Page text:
International action against Syria hinges on inspections
Syria's civil war has wrought a heavy toll, with more than 100,000 people killed, two million made refugees and a quarter of the country's 23 million population displaced. That has not been enough for the international community to act decisively, the experience of Iraq hanging heavily over decision-making. But matters would be different were chemical weapons to have been used by either the government or rebel side. UN inspectors, therefore, have to be given every support in determining what happened in the eastern Damascus district of Ghouta last Wednesday and their findings considered judiciously.
Evidence would seem to point to a chemical strike of significant proportions on residents, who are largely supportive of the rebels. The government denies such an attack, although it is suspected of having stockpiles of mustard gas and sarin nerve agent. A harrowing video released by the opposition shows rows of bodies, people struggling for breath and paramedics trying to save the lives of infants. Medecins Sans Frontieres said at the weekend three hospitals it supports had treated 3,600 patients with symptoms of neurotoxins, of whom 355 had died.
UN chemical weapons inspectors were in Damascus just 15 minutes away at the time of the claimed attack. They had been given approval to visit three other places where incidents were said to have occurred. It took Syrian President Bashar al-Assad's government five days to give the green light for the team to inspect the site. That, contends the US, is too little, too late and has given time for "significant corruption" of the evidence.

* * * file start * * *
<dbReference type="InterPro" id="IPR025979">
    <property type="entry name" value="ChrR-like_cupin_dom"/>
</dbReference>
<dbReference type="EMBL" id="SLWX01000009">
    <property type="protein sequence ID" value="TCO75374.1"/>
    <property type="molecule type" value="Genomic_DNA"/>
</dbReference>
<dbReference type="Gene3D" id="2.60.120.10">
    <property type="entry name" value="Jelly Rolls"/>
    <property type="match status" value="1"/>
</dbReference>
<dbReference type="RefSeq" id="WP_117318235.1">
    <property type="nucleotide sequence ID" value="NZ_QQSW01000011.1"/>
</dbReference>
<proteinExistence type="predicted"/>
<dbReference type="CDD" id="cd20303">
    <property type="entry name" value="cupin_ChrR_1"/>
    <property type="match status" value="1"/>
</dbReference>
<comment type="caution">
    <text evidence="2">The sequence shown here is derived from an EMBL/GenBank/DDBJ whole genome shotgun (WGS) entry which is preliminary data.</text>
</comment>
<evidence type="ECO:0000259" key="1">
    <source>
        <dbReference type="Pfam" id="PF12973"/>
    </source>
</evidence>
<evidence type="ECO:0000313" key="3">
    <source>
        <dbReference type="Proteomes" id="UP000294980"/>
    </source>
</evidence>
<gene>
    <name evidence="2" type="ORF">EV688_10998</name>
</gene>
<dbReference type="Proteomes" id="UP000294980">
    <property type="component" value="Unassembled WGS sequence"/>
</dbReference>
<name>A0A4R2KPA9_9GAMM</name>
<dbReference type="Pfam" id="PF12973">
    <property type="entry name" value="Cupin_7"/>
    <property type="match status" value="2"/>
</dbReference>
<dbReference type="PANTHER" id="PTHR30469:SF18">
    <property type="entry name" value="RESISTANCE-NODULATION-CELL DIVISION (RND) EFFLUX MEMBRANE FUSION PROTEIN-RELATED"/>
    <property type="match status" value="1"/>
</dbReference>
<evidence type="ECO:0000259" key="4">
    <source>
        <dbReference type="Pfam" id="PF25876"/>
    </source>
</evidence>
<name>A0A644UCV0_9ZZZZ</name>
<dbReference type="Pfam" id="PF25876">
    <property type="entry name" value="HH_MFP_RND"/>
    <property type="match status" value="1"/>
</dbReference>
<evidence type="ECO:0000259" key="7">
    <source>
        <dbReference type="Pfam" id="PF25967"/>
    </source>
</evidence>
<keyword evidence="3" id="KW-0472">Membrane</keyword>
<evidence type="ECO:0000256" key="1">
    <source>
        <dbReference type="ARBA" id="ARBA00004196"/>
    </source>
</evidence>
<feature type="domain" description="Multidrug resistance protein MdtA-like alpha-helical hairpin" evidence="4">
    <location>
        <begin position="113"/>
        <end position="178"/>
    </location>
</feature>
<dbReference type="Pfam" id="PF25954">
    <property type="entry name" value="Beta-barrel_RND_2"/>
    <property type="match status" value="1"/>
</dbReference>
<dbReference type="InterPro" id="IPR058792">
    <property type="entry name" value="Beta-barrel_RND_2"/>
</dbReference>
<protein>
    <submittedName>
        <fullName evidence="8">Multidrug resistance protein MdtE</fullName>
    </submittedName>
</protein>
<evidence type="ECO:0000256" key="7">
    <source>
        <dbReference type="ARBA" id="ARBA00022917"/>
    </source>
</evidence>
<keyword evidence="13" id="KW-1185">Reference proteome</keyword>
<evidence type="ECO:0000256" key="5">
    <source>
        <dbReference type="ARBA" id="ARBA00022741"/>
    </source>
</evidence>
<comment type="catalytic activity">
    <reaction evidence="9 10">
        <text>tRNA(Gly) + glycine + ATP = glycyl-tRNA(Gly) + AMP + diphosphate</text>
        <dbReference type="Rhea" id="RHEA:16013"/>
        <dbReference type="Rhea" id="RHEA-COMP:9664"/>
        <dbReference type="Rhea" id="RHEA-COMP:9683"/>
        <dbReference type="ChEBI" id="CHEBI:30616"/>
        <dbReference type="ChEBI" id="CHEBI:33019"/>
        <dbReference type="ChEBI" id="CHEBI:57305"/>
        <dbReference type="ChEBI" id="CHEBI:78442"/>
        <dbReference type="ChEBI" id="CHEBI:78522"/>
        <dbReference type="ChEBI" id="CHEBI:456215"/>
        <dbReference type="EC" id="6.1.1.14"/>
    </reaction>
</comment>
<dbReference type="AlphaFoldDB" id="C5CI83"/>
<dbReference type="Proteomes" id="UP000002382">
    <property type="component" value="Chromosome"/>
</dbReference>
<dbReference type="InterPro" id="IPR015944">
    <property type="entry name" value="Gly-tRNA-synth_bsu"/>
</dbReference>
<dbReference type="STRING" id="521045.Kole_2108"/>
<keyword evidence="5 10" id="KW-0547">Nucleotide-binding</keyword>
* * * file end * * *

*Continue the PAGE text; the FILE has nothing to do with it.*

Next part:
Chemical weapons are banned by international agreement, although Syria is not party to the treaty. But that does not mean the world can stand idly by if an atrocity has taken place. There are limits to how a government can treat its people; the same internationally accepted standards apply between groups within a nation. The rules of war were negotiated and put in place for good reason and if they are to have any meaning, have always to be respected.
Time and care have to be taken in responding to the team's findings. If chemical weapons are conclusively proven to have been used, the world has to take action. What form that takes has to be by mutual agreement, through the UN Security Council. China and Russia, permanent members of the council and allies of Assad, have to keep their international obligations in mind. But there can be no rushed conclusions or rash decisions; mistakes of the past have to be avoided.